Slice Of Life – Love And A Lamp-Post

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Since co-founding and being the raging roar of punk band Crass in 1977, Steve Ignorant has challenged and examined life and society with voracious intent. It is a constant part of his art whether music or in other mediums, a skilled confrontation which never loses its potency it seems, certainly taking his new band and release, Love And A Lamp-Post ,as the freshest example. Slice Of Life is an acoustic project employing poetry and spoken pieces within a maybe best described as folk street punk embrace. It is a fascinating window upon life, a snarl at prejudices and wrongs with gentle personal contemplation. The album ebbs and flows in potency at times but at no point are ears and thoughts less than thoroughly involved and wanting more.

Slice of Life sees Ignorant linking up with pianist/vocalist Carol Hodge who also worked with Ignorant on the Last Supper project, guitarist Pete Wilson who again was part of Last Supper, and upright bassist Lucas Martin. The result is a release which swiftly sparks the imagination as it makes its reflections and incisive commentary on a life we are all part of in some form or other.

The album’s title track starts things off, a caress of acoustic guitar soon lying with a pungent expression of keys and dark bass shadows as vocals provide the crooning narrative. It is a tantalising proposition, melodies a tangy hue to the plainer but no less magnetic and eventful tones of Ignorant. There is a drama to the lyrical and musical character of the song which is more black and white TV play like than cinematic but certainly a visually sparking essence soaking the whole album and is reinforced as the opening of next up Killing Time lures with a smiling street bred skit. It reminds of the Johnny Wore Black album Walking Underwater from earlier this year which employs samples taken from a documentary based on the streets and real everyday life. As the opening to the second song leads into its captivating heart, the track also reminds and confirms something Ignorant said about Love And A Lamp-Post recently; “Years ago I read a book called Brighton Rock, for days the atmosphere of that story stayed with me and I’ve always wanted to create an album that would have the same effect on people.” Blessed with siren-esque harmonies from Hodge which seduce as this time Ignorant’s expression of piano keys colour his potent words, the song makes it easy for thoughts to slip into the small and imposing creative theatre and inescapable honesty of its incitement. The track mesmerises the imagination much as its successor Happy Hour with its initial sixties like melodic temptation leading to a more sultrily exotic 86701stroll of radiant keys and smouldering chords. The piano of Hodge is a lingering tempting providing rosy colour to the rawer reality of vocals and seductive bass.

Next up is You, a short spoken prose piece pointing an uncompromising finger at portions of society and those who govern it. Thoughts bring forth references to the recently released Waging War album from UK punks The Duel, which used a similar ingenuity to matching success between and to open songs. It is a potent piece benefitting from its brief presence, a short sharp poke before Here I Stand steps forward with its guitar and vocal questioning. It is richly effective bait for thoughts but spreads further into the passions with the delicious flames of trumpet provided by Dave Land.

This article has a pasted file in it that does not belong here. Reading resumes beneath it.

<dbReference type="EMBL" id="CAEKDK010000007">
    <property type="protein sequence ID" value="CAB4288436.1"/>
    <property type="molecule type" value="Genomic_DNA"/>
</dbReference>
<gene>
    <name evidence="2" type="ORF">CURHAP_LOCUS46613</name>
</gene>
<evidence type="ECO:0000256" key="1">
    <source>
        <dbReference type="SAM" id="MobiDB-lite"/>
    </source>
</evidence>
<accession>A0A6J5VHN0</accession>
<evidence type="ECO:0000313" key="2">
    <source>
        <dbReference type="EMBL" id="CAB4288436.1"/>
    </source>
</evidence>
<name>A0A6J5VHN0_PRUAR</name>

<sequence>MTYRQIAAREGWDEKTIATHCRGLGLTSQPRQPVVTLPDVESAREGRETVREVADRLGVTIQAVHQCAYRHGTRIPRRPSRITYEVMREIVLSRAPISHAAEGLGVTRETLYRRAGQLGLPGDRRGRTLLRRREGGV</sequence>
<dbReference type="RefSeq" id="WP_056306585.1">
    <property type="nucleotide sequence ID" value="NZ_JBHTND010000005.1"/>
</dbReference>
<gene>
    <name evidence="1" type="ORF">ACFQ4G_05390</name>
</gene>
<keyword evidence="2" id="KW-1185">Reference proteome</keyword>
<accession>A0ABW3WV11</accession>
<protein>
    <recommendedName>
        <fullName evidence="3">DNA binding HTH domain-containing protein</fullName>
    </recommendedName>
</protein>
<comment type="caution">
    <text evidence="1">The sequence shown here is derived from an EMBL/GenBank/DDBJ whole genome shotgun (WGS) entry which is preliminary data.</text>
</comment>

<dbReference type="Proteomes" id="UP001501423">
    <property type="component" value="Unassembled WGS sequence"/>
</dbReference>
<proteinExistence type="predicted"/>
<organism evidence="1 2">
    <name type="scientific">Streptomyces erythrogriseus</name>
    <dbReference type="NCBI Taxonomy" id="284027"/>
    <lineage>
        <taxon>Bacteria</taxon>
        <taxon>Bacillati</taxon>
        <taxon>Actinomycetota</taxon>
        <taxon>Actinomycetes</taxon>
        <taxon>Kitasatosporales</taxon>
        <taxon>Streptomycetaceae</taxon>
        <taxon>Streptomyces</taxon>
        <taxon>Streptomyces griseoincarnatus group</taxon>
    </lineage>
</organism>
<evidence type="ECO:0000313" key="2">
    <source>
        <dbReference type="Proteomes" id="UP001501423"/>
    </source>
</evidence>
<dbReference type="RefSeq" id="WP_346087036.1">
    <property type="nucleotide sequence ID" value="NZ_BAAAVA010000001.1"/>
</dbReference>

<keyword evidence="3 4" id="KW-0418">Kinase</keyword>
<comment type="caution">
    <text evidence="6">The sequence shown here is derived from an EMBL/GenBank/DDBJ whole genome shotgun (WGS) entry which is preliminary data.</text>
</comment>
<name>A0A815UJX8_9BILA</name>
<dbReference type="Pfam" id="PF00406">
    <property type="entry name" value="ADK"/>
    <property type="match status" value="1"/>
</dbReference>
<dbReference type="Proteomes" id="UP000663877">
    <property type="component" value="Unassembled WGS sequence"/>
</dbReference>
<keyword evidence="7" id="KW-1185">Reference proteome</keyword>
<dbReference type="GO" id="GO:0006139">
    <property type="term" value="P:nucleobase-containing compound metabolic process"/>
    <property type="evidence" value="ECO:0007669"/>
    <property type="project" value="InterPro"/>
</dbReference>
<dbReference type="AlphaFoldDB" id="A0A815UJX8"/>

Eleven Chimneys is like its predecessor a song which opens with strong appeal but finds greater compelling persuasion as other elements join the spine of provocative vocals, this time it being the temptress like harmonic breeze of Hodge, her voice as virulent a lure for ears as her rigorous piano charm and Ignorant’s lyrical prowess. The song serenades as it opens its personal angst, bass and guitar adding varied shades to the elegant yet unfussy nature of the excellent encounter.

From the wonderfully anthemic The Way Things Are where everything resourcefully colludes to raise an emotional call to arms, the album moves into the riveting spoken tale of The Home Coming. It is a sublimely descriptive portrait of a lonely soul, memories and bleak hues of life the persistent scenery for the heart of the track’s protagonist. With slim but complimentary hints of piano, the piece is a powerful moment on the album, though not one personally to explore with every listen of Love And A Lamp-Post, more a moment to use sparingly to keep its potency at full strength.

Final track Slice of Life leaves imagination and ears basking in another masterfully crafted embrace of low key but vivacious melodies with passion fuelled and uncompromising words. The song is an irresistible finale to an enthralling and thoroughly enjoyable release. There has been no diminishing of Steve Ignorant’s discontent and ability to challenge society’s ills over the past three decades and more, it just comes with broader invention and absorbing adventure as proven by the excellent Love And A Lamp-Post, which as the band name says is just a warts and all Slice Of Life.

Love And A Lamp-Post is available now via Overground Records @ https://itunes.apple.com/gb/album/love-and-a-lamp-post/id925320410

https://www.facebook.com/SteveIgnorantSliceoflife

RingMaster 02/2/2014

Copyright RingMaster: MyFreeCopyright

Listen to the best independent music and artists on The RingMaster Review Radio Show and The Bone Orchard from

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The House Of Capricorn – Morning Star Rise

Photo Credit Cerulean Empire